Dieting: What’s Hot, What’s Not Information Overload
Posted Jan 27 2010 9:28pm
The way we diet can do wonders for our body image and health in the long run. Everybody is into dieting today one way or the other, regardless of whether they’re doing it knowingly or not. We all believe that we should eat more broccoli, green beans and a lot more fruit and raw vegetables and less fat. But are we losing weight with the dieting methods we’re using? Or is there so much dieting information out there, that we’re suffering from information overload?
Whatever the case is – for the most part of our lives we do try to stay on the right side of healthy, but it’s not always easy. Add to that the fact that there are so many conflicting stories on what’s hot and what’s not when it comes to healthy foods that you can quite easily find yourself in a dieters’ hell. Consequently many of us run around like headless chickens, trying to find out what is healthy for us and what is absolutely not.
So what can you do to be sure your diet is both helping you to lose weight and stay healthy at the same time and in the long run?
The most important thing when it comes to dieting is to use common sense. Common sense wouldn’t let you starve to death with plenty of food around you and it would most likely make you feel you’ve had too much when you give way to your eating cravings! So yes, common sense is your best partner when it comes to healthy diet choices.
The next very important thing is to understand that your body needs proteins, fats, sugars, fibres, vitamins and minerals at all meals if it is to feel satisfied with what you’ve been eating. Ideally, every time you eat, your plate should have some protein, a little fat and a little fibrous mass to ensure that you feel full and satisfied.
This takes some planning and for some of us planning can be hard because we are so much into the “mindlessly munching on pretzels” habit. You have to admit it, it’s a lot easier to reach out for a bag of whatever junk food is available than to plan a balanced meal.
It also means that if you plan to replace potato chips with a fruit snack, you’ll feel good about it and it won’t make you feel full. An apple followed by, say, some plain yoghurt, will do more to keep you filled than two apples. Have a bit of everything at every meal!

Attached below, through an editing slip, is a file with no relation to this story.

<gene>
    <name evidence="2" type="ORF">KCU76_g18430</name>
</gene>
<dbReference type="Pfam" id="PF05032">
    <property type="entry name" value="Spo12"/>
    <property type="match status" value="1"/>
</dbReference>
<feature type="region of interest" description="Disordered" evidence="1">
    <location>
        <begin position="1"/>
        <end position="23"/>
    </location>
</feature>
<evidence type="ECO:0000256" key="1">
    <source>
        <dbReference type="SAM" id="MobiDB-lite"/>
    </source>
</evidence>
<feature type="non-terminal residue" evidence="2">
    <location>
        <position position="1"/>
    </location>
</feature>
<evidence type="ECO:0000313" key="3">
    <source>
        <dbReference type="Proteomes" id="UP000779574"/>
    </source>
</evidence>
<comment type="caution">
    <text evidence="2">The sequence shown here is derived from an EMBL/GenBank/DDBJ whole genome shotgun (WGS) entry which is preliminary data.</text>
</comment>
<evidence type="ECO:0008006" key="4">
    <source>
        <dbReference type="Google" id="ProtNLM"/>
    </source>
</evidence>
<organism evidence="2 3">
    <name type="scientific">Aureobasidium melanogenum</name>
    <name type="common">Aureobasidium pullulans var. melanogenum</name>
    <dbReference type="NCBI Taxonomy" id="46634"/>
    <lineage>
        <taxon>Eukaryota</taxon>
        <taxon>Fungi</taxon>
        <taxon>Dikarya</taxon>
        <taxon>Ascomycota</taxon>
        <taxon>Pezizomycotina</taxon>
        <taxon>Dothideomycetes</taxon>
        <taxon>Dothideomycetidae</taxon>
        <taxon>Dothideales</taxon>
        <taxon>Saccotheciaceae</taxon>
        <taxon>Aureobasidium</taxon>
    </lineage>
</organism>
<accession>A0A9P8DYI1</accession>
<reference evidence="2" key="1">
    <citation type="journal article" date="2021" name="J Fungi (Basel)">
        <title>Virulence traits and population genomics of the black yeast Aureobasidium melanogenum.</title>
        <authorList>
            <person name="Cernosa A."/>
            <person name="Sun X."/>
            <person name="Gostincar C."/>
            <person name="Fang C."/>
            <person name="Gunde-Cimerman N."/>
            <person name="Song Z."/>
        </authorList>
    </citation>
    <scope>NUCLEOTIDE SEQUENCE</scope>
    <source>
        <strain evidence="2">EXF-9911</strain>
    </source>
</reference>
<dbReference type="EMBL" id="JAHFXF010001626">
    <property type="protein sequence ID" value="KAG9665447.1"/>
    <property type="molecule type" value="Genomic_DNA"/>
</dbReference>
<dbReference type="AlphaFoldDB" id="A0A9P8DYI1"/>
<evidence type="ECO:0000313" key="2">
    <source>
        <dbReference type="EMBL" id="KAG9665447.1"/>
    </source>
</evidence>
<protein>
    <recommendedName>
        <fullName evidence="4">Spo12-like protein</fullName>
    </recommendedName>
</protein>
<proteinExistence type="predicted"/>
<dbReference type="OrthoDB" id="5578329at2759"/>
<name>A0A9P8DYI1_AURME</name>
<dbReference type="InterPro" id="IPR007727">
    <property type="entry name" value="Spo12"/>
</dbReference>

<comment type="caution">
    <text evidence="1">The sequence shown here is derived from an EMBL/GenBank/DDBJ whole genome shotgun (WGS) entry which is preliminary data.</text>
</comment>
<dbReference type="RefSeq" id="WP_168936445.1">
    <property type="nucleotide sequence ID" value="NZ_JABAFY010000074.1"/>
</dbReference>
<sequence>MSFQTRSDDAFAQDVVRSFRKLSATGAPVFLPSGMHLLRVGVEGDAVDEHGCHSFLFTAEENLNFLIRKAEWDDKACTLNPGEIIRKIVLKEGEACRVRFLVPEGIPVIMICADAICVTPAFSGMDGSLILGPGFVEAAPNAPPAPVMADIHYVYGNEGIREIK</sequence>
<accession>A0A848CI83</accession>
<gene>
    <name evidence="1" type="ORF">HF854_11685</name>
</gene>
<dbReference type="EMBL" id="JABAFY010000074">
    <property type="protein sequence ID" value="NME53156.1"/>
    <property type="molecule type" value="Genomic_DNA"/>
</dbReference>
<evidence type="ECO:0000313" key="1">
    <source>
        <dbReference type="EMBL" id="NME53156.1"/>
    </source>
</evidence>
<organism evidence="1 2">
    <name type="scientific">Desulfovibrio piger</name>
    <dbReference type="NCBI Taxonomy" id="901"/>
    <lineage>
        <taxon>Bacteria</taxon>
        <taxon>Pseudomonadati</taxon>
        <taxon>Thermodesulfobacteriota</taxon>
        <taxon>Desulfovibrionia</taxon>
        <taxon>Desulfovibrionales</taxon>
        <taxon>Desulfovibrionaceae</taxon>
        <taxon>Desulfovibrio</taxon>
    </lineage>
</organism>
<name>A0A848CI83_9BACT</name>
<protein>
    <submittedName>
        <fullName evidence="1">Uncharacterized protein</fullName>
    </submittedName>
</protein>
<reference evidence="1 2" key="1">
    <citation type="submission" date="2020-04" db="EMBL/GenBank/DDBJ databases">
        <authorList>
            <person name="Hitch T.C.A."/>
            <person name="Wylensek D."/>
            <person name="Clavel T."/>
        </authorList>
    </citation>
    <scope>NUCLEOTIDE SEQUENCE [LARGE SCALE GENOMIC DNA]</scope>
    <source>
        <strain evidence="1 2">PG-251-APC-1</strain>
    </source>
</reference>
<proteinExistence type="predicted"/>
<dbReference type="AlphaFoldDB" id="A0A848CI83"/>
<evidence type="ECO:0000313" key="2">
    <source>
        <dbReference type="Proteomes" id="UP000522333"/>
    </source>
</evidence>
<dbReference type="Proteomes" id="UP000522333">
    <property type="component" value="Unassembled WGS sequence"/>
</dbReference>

Another thing we hear all the time is that raw food is better – as in healthier – than cooked food. It follows that you have to eat as much raw food as possible. But you are not told that eggplants and beans sometimes harbour toxic compounds that can wreak havoc on your digestive tract if you eat them raw. Many starch containing plants cannot be eaten raw because our bodies do not process that particular type of starch unless transformed by high temperature processing – cooking, that is.
Other veggies, like carrots, contain fragile nutrients that can be destroyed in a frying pan. But cooked carrots still contain tons of great nutrients and vitamins. And no, there is no evidence that sushi is any better for you than grilled salmon. What to do then? Eat a mixture of raw and cooked fruits and veggies, and use common sense. If it’s normally eaten raw, go for it. If it’s usually cooked into a culinary delight, go for that and don’t eat it raw.
Dieting choices should be made according to your own body’s needs and way of life. It is really of no use to starve yourself or eat disgusting foods just because others say it’s healthy.
Make regular exercising part of your dieting routine too. Instead of taking the car – walk or take your bike for a spin. If you’re near the beach and it’s safe to swim, go for a regular dip – it’s amazing how much energy you’ll get in return from just 20 minutes of swimming. It’s a little more time consuming, but the benefits in the long run will be to your advantage. Make your diet a healthy combination.
There’s a huge amount of dieting supplements that may or may not help you in your weight loss project, it all depends on a mountain of criteria as we’re all unique – so one size doesn’t fit all. Always be sensible about what you eat – our bodies have a way of knowing and telling us what we need.